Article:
A Study of Thirty-Five Children Who Were Frequently Transferred in Foster Homes Under Care of Catholic Home Bureau 1939 – 1949
Background of the Study. It is recognized within the field of foster care that the problem of the frequent transfer of children is one of prime concern. Too often it would seem that the child has been transferred without due consideration and study as to the underlying basis for the transfers. It should be recognized that every replacement is damaging to the child and disturbs his confidence since it involves leaving a familiar situation and forming new ties and the reminder of his own parents’ inability to care for him. The child should be prepared for each move, as for the original placement, so that he may be able to participate in the new experience. The child was placed under foster care since it was deemed the best type of care for him. It would seem, therefore, that we are failing in our responsibility if we neglect to appreciate the basis of why our children do not make satisfactory adjustments to foster care. "Every child for whom foster care is necessary shows varying degrees of emotional disturbance which may be expressed simply as concern or even resentment regarding the inability of his parents to care for him or in the form of severe behavior and personality disorders." It is evident that there is never any real substitute for the child’s own home. Since the child needs to be cared for away from his own family, within this are meanings which affect the child himself and consequently influence to some degree his adjustment. This has been observed even in cases of adoption or even in cases where the child’s own home has been considered insufficient in meeting the child’s needs.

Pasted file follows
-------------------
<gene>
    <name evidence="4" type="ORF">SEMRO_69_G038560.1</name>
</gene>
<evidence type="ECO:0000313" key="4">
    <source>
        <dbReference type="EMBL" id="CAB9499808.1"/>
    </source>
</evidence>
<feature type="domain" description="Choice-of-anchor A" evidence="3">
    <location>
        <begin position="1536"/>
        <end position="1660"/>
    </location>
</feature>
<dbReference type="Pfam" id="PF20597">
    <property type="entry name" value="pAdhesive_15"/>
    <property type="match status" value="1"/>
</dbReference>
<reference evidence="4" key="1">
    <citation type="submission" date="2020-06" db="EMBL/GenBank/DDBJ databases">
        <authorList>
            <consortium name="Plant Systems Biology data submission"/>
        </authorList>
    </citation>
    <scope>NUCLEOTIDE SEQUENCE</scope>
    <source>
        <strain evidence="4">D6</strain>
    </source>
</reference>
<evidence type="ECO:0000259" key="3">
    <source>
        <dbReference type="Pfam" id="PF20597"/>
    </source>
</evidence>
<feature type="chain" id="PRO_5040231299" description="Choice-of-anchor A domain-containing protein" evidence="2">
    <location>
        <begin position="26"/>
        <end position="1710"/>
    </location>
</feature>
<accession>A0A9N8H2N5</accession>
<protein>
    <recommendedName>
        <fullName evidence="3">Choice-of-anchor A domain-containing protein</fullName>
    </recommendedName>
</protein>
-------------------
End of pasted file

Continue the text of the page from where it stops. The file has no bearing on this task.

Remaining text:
Social work|Clinical psychology|Mental health|Behavioral psychology
Quinn, Daniel P, "A Study of Thirty-Five Children Who Were Frequently Transferred in Foster Homes Under Care of Catholic Home Bureau 1939 – 1949" (1950). ETD Collection for Fordham University. AAI30725011.